“He said, ‘Steve, never assume intent,’” Salvatori said. “You can disagree with someone, we’ll have deep arguments, blah, blah, blah. But don’t just assume you know why.”

It’s a lesson Salvatori said he took to heart during his three years on the council, departing again for work in Texas in the middle of 2014 and, by virtue of the council appointing a new member, establishing what is now seen as the 6-1 progressive, veto-proof majority that has existed for nearly seven years. It’s also one that he laments many in politics haven’t apparently learned.

“I guess the bottom line is that I sort of miss the discourse that we used to have, collectively, in America,” he said. “I think it’s gotten a little scarcer. Hopefully, we’re moving back to that.”

A lasting effect

Salvatori was last in Spokane for a golf outing with Allen and others two years ago. That was before the completed construction of the Amazon building on the West Plains. It was also before the gates had come down to permit visitors into the new U.S. Pavilion in Riverfront Park, an attraction Salvatori himself had some say in the design of, after taking a stint on the appointed Park Board for a period beginning in 2017.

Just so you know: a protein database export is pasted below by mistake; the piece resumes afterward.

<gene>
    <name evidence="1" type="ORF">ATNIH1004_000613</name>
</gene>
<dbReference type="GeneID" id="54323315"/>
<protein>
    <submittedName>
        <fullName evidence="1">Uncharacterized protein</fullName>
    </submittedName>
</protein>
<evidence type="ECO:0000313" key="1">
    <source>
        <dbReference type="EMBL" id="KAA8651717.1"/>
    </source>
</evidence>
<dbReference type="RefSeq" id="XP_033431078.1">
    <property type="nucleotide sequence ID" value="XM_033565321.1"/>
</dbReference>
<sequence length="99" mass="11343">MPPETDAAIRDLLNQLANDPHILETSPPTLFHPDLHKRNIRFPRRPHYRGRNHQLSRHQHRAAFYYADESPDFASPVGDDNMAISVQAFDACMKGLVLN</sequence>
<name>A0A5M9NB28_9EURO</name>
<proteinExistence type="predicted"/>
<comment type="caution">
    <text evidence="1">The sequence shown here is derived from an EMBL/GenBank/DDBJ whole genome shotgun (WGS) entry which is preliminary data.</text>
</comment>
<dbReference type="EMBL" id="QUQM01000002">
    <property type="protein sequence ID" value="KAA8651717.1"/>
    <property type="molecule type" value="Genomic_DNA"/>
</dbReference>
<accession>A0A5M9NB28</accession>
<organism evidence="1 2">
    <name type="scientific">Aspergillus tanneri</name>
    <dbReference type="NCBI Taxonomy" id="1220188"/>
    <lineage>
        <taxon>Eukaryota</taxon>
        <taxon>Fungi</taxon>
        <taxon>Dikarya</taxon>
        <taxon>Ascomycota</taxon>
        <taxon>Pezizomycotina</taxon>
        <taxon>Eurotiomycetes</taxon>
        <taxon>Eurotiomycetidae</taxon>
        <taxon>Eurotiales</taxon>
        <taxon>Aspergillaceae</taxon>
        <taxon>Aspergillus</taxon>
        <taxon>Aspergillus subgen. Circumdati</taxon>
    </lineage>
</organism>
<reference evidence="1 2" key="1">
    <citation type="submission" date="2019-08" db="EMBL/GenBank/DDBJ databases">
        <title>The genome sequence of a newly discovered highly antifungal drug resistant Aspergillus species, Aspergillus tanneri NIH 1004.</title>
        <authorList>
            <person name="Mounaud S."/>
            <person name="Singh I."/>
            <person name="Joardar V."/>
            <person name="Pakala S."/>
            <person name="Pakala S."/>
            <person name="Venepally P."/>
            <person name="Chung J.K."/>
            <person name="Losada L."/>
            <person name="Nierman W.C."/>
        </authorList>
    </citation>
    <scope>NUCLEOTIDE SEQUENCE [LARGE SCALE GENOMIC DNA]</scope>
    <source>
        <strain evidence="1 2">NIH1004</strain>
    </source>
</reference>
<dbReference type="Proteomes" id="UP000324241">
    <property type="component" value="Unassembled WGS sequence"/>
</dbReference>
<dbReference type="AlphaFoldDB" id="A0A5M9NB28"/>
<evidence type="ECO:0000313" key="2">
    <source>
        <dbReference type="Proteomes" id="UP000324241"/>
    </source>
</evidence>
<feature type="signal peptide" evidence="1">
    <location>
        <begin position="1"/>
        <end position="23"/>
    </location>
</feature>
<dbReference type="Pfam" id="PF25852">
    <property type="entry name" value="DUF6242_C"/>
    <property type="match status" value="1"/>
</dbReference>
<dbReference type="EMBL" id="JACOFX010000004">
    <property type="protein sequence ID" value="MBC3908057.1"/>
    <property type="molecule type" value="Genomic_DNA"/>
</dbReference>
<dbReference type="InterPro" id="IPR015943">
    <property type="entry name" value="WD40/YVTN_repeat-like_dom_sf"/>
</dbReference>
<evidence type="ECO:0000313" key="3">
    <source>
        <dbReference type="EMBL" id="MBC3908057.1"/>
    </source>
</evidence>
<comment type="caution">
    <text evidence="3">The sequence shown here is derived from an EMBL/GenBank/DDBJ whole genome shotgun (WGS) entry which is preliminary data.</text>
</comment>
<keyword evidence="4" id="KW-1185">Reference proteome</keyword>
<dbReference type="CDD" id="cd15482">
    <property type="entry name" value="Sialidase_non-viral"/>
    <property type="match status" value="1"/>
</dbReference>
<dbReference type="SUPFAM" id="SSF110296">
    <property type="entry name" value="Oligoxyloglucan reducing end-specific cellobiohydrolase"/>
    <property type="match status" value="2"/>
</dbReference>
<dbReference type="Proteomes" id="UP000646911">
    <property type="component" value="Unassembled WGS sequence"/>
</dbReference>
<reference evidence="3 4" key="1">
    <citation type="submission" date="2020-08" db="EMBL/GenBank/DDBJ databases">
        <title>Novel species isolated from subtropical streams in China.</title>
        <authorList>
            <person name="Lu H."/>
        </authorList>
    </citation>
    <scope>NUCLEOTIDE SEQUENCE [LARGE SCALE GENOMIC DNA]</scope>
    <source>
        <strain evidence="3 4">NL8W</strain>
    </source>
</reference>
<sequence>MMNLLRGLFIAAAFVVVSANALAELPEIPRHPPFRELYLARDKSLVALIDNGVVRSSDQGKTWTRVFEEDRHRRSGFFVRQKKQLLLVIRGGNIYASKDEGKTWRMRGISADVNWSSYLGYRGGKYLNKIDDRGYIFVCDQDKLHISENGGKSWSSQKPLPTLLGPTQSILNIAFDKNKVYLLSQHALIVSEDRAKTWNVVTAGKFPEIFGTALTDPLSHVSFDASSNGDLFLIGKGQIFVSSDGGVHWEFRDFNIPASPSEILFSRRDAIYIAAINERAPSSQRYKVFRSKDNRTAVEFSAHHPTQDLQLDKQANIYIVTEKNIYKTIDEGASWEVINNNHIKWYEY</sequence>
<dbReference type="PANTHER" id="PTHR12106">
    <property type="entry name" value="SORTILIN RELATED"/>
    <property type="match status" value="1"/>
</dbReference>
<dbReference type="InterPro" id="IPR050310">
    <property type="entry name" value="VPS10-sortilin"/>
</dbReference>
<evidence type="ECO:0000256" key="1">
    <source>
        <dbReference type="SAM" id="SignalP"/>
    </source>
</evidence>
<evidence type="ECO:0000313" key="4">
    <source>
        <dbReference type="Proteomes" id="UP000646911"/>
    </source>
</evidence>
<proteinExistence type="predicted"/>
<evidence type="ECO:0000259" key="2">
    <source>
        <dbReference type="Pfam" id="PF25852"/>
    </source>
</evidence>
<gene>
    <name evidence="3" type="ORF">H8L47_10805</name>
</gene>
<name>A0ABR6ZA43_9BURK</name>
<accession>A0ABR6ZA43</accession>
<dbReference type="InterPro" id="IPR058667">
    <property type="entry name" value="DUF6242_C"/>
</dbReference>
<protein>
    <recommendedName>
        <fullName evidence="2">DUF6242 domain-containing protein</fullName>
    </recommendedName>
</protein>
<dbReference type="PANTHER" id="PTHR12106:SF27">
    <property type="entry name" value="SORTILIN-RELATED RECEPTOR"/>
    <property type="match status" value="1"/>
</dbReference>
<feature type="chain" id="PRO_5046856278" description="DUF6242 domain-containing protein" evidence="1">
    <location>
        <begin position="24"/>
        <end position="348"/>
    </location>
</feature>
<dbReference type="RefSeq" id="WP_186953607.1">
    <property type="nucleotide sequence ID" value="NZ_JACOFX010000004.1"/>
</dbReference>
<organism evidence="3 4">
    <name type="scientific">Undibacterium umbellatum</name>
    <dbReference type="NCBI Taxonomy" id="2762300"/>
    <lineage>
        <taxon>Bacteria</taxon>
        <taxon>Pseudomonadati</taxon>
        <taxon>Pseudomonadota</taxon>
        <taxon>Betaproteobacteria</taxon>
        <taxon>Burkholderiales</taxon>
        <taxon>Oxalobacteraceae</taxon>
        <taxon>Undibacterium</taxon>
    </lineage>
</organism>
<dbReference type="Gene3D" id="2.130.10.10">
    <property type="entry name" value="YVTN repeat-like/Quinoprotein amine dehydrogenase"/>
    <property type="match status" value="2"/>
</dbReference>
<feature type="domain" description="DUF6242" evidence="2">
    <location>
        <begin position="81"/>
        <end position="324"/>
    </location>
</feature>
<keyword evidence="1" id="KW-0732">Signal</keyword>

“Spokane is really the first downtown where I went for everything,” said Salvatori, who in addition to living in L.A. also lived in Chicago. “That’s where I went for my coffee, where I went to see a movie, where I went shopping.”

It’s a downtown that’s grown since Salvatori purchased his buildings more than a decade ago. His colleagues give Salvatori credit for that, despite his relatively short stint in Spokane.

“Steve’s a remarkable human,” Allen said. “I am literally a better person for having him in my life.”

“He was a hugger, he was just a giver of himself,” Stuckart said.

“His passion for Spokane is unmatched by people born and raised here,” Condon said. “He often was the person that made us realize what we have.”

Salvatori said he just hoped people remembered his time in Spokane as well-spent.

“I did feel like, when I was in Spokane, I gave it my best,” he said. “God-willing, I can come back and visit and see how it’s changed.”